Webster's Bible Translation
One basket had very good figs, even like the figs that are first ripe: and the other basket had very poor figs, which could not be eaten, they were so bad.

World English Bible
One basket had very good figs, like the figs that are first-ripe; and the other basket had very bad figs, which could not be eaten, they were so bad.

Young's Literal Translation
In the one basket are figs very good, like the first-ripe figs, and in the other basket are figs very bad, that are not eaten for badness.
Study Bible
The Good and Bad Figs
1After Nebuchadnezzar king of Babylon had carried away Jeconiah son of Jehoiakim king of Judah, as well as the officials of Judah and the craftsmen and metalsmiths from Jerusalem, and had brought them to Babylon, the LORD showed me two baskets of figs placed in front of the temple of the LORD. 2One basket had very good figs, like those that ripen early, but the other basket contained very poor figs, so bad they could not be eaten. 3“Jeremiah,” the LORD asked, “what do you see?” “Figs!” I replied. “The good figs are very good, but the bad figs are very bad, so bad they cannot be eaten.”…
Cross References
Isaiah 5:4
What more could have been done for My vineyard that I did not already do in it? Why, when I waited for it to yield good grapes, did it bring forth sour fruit?

Isaiah 5:7
For the vineyard of the LORD of Hosts is the house of Israel, and the men of Judah are the plant of his delight. He looked for justice but saw injustice; for righteousness, but heard a cry of distress.

Jeremiah 29:17
This is what the LORD of Hosts says: "I will send against them sword, famine, and plague, and I will make them like rotten figs, so bad that they cannot be eaten.

Hosea 9:10
I found Israel like grapes in the wilderness. I saw your fathers as the firstfruits of the fig tree in its first season. But they went to Baal-peor, and consecrated themselves to Shame; so they became as detestable as the thing they loved.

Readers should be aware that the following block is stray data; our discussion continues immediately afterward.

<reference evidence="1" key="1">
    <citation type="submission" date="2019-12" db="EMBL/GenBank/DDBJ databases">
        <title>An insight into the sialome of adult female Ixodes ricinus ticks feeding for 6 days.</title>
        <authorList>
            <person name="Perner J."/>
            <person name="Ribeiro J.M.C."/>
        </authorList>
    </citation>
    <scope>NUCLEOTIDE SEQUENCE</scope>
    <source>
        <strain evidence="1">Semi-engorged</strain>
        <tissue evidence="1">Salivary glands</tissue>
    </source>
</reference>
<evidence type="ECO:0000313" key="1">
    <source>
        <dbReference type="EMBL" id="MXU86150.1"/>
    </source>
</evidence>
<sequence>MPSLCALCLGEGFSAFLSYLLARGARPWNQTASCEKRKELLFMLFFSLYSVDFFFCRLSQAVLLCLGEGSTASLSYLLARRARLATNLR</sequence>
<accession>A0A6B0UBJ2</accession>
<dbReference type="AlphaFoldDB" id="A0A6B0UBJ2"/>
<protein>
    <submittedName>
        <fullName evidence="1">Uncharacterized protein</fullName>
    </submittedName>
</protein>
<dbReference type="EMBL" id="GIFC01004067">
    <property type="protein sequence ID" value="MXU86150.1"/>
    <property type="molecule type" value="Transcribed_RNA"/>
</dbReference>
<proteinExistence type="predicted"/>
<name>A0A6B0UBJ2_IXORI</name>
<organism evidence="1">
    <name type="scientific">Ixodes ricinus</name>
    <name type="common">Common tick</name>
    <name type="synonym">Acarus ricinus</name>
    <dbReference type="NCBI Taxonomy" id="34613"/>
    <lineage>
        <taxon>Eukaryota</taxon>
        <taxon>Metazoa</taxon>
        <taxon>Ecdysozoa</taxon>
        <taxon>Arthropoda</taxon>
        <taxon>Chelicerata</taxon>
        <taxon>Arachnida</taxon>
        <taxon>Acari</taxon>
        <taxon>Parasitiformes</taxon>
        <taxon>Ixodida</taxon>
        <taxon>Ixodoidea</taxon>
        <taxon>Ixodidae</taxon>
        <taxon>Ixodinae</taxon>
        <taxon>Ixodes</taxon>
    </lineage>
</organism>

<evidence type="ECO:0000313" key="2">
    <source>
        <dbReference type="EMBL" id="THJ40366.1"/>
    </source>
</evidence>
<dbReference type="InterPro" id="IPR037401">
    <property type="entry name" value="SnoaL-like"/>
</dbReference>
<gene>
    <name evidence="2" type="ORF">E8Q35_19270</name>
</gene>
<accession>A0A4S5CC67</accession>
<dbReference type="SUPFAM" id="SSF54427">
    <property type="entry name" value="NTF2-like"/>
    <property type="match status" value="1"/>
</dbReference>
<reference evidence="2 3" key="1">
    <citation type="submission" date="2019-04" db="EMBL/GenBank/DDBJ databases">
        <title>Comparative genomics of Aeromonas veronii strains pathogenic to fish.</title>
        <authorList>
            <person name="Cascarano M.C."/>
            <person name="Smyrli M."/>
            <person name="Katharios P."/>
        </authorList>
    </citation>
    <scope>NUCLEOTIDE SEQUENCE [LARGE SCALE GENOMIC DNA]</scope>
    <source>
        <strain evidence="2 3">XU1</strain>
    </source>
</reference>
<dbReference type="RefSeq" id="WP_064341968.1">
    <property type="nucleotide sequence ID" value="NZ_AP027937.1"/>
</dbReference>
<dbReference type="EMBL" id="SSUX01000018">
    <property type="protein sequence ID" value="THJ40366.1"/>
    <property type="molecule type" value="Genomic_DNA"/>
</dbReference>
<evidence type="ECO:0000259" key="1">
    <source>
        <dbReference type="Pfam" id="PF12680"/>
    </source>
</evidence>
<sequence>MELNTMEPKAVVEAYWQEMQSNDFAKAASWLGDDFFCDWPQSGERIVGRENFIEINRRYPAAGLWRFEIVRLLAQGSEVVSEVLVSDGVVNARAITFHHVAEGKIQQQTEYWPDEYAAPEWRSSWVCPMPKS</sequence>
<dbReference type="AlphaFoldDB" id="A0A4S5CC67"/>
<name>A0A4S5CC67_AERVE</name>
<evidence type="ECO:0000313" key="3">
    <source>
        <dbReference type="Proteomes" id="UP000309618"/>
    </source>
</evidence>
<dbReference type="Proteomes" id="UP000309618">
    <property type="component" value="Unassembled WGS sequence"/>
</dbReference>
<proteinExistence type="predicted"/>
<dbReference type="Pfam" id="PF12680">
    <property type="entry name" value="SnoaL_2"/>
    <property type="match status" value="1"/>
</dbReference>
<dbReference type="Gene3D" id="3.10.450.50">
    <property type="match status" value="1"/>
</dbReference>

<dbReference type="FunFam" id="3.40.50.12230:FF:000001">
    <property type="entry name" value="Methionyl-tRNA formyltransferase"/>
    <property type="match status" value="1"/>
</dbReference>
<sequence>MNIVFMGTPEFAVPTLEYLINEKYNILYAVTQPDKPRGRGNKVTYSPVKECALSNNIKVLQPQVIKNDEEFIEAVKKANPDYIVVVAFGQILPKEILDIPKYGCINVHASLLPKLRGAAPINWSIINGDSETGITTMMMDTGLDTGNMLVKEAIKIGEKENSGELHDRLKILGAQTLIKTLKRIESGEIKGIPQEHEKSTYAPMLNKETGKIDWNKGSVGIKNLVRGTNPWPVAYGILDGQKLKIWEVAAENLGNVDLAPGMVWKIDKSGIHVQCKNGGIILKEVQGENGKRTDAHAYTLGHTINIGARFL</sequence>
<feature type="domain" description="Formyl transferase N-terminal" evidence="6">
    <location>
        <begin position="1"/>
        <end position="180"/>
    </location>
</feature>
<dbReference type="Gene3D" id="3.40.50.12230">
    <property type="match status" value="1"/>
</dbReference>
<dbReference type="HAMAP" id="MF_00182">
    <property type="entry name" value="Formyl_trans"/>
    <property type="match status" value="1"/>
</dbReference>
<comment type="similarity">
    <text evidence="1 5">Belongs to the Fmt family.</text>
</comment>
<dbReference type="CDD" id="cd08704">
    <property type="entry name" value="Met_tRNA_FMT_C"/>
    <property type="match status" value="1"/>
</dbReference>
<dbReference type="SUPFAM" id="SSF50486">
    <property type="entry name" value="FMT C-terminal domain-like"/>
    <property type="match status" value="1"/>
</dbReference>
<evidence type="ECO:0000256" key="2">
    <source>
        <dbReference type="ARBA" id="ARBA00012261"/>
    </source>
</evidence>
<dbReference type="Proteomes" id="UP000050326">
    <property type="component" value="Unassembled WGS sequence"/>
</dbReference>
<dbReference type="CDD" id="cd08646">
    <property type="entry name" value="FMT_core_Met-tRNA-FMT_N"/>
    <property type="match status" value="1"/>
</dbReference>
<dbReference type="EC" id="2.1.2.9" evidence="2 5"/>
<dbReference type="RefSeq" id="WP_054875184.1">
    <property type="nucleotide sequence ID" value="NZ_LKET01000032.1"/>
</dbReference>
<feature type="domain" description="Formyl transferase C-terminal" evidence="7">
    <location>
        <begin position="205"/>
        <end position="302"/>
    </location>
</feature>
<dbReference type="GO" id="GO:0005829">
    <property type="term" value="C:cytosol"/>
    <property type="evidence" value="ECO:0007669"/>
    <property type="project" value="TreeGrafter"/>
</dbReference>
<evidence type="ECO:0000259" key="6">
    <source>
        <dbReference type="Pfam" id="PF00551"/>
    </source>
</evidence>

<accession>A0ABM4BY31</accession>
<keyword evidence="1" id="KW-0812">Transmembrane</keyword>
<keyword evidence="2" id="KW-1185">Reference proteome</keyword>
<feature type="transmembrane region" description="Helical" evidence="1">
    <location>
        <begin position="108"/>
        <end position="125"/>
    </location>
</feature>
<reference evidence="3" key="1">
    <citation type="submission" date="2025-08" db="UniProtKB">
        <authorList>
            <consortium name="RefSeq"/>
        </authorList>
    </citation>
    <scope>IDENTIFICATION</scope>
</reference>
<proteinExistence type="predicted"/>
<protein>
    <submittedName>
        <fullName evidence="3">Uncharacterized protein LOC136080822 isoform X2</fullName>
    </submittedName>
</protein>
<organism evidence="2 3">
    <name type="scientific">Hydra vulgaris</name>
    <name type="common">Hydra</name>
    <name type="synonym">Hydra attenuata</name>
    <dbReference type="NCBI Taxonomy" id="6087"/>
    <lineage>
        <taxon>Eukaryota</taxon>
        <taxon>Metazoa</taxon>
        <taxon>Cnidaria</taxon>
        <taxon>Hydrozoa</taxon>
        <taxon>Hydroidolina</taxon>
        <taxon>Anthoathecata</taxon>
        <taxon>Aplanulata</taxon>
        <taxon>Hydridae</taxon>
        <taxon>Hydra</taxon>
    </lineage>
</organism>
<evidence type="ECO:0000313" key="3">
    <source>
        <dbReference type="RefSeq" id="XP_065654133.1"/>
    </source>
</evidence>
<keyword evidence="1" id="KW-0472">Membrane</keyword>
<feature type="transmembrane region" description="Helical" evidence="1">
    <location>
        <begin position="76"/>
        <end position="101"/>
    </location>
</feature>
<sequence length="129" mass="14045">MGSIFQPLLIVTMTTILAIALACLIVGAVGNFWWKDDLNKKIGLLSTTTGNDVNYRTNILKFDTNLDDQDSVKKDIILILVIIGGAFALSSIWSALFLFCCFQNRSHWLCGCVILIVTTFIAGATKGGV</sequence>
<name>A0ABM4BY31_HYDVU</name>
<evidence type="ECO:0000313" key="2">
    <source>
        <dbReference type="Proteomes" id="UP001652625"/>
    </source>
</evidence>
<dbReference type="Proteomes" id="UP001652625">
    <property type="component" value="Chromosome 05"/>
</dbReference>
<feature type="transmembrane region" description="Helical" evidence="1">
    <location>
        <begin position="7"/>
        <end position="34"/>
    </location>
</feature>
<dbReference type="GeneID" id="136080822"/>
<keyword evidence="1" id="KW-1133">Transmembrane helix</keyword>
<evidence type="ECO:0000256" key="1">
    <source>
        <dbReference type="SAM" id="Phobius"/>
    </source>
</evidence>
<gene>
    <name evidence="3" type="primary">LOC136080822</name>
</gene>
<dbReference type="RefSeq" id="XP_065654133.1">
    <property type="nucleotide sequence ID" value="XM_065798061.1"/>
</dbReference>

Micah 7:1
Woe is me! For I am like one gathering summer fruit at the gleaning of the vineyard; there is no cluster to eat, no early fig that I crave.

Nahum 3:12
All your fortresses are fig trees with the first ripe figs; when shaken, they fall into the mouth of the eater!

Treasury of Scripture

One basket had very good figs, even like the figs that are first ripe: and the other basket had very naughty figs, which could not be eaten, they were so bad.

One basket.

Jeremiah 24:5-7
Thus saith the LORD, the God of Israel; Like these good figs, so will I acknowledge them that are carried away captive of Judah, whom I have sent out of this place into the land of the Chaldeans for their good…

Hosea 9:10
I found Israel like grapes in the wilderness; I saw your fathers as the firstripe in the fig tree at her first time: but they went to Baalpeor, and separated themselves unto that shame; and their abominations were according as they loved.

Micah 7:1
Woe is me! for I am as when they have gathered the summer fruits, as the grapegleanings of the vintage: there is no cluster to eat: my soul desired the firstripe fruit.

first ripe.

Isaiah 28:4
And the glorious beauty, which is on the head of the fat valley, shall be a fading flower, and as the hasty fruit before the summer; which when he that looketh upon it seeth, while it is yet in his hand he eateth it up.

naughty.

Jeremiah 24:8-10
And as the evil figs, which cannot be eaten, they are so evil; surely thus saith the LORD, So will I give Zedekiah the king of Judah, and his princes, and the residue of Jerusalem, that remain in this land, and them that dwell in the land of Egypt: …

Isaiah 5:4,7
What could have been done more to my vineyard, that I have not done in it? wherefore, when I looked that it should bring forth grapes, brought it forth wild grapes? …

Ezekiel 15:2-5
Son of man, What is the vine tree more than any tree, or than a branch which is among the trees of the forest? …

they were so bad.







Lexicon
One
אֶחָ֗ד (’e·ḥāḏ)
Number - masculine singular
Strong's Hebrew 259: United, one, first

basket
הַדּ֣וּד (had·dūḏ)
Article | Noun - masculine singular
Strong's Hebrew 1731: A pot, a basket

[had] very
מְאֹ֔ד (mə·’ōḏ)
Adverb